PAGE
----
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Mol Biochem Parasitol. 1998 Mar 15;91(2):221-35.

Thioredoxin peroxidase from Onchocerca volvulus: a major hydrogen peroxide detoxifying enzyme in filarial parasites.

Author information

1
Department of Biological Sciences, Clark Science Center, Smith College, Northampton, MA 01063, USA.

Abstract

Random screening of an Onchocerca volvulus third-stage (L3) cDNA library identified a highly abundant cDNA encoding a newly discovered antioxidant enzyme, thioredoxin peroxidase (TPx), a member of the peroxidoxin superfamily. This TPx cDNA (Ov-tpx-2) encodes a polypeptide of 199 amino acid residues with a calculated molecular weight of 21,890 Da. The Ov-tpx-2 cDNA represents roughly 2.5% of the total cDNAs from the L3 cDNA library. The gene was expressed in Escherichia coli and the protein product was shown to have antioxidant activity. Antiserum raised against Ov-TPX-2 recognized a native protein from extracts of both the L3 and adult-stages with a molecular weight of 22 kD. The localization and stage-specificity of Ov-TPX-2 protein was analyzed by immunocytochemistry and immunoelectron microscopy using monospecific antibodies. Expression was detected in late first-stage larvae during development in the vector and increased in intensity during differentiation to the infective L3-stage. The antigen was also detected in post-infective larvae and adult worms. In larvae, Ov-TPX-2 protein was predominantly localized to the hypodermis and cuticle, with additional sites in the hypodermal chords and multivesicular bodies. In adult worms, the primary sites of expression were the uterine epithelium and intestine, with additional labeling of the body wall and cuticle. Developing embryos and microfilariae in utero were bathed in Ov-TPX-2 protein discharged from epithelial cells. These results suggest that Ov-TPX-2 may protect the parasites from being damaged by host-generated oxidative stress and that Ov-TPX-2 protein provides the H2O2-detoxifying activity predicted but not previously identified in filarial parasites. Its highly upregulated expression in infective larvae may aid in parasite establishment following transmission to the definitive host.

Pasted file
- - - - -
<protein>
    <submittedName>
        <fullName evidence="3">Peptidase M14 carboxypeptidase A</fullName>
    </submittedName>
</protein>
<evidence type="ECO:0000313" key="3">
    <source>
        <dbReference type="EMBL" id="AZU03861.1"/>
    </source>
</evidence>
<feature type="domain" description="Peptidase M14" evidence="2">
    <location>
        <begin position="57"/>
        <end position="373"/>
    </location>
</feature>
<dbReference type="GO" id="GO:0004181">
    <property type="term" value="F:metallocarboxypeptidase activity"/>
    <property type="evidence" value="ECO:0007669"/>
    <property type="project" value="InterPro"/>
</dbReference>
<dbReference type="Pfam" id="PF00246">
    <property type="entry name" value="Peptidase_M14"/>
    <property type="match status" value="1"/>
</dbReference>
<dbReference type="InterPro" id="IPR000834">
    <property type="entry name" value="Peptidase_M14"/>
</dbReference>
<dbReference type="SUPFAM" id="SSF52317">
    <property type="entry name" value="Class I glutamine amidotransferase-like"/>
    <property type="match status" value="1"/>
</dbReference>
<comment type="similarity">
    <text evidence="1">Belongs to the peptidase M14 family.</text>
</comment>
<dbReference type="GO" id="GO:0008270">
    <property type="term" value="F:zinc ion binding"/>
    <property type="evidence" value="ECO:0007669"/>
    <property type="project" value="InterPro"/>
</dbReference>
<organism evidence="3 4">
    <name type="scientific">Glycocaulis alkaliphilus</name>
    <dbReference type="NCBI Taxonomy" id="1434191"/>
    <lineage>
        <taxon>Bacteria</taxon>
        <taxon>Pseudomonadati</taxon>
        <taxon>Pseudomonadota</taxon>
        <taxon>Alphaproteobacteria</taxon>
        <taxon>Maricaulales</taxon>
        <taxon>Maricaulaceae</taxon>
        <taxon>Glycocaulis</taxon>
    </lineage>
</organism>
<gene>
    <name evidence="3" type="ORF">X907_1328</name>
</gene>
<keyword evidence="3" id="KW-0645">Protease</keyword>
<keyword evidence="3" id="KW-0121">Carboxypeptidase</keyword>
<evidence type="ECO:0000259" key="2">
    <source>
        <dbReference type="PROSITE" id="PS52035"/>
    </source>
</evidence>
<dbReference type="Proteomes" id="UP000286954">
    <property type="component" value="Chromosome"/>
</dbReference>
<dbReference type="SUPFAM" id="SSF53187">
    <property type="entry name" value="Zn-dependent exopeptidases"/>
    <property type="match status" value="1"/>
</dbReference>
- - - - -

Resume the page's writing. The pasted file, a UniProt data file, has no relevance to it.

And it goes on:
PMID:
9566516
DOI:
10.1016/s0166-6851(97)00230-2
[Indexed for MEDLINE]

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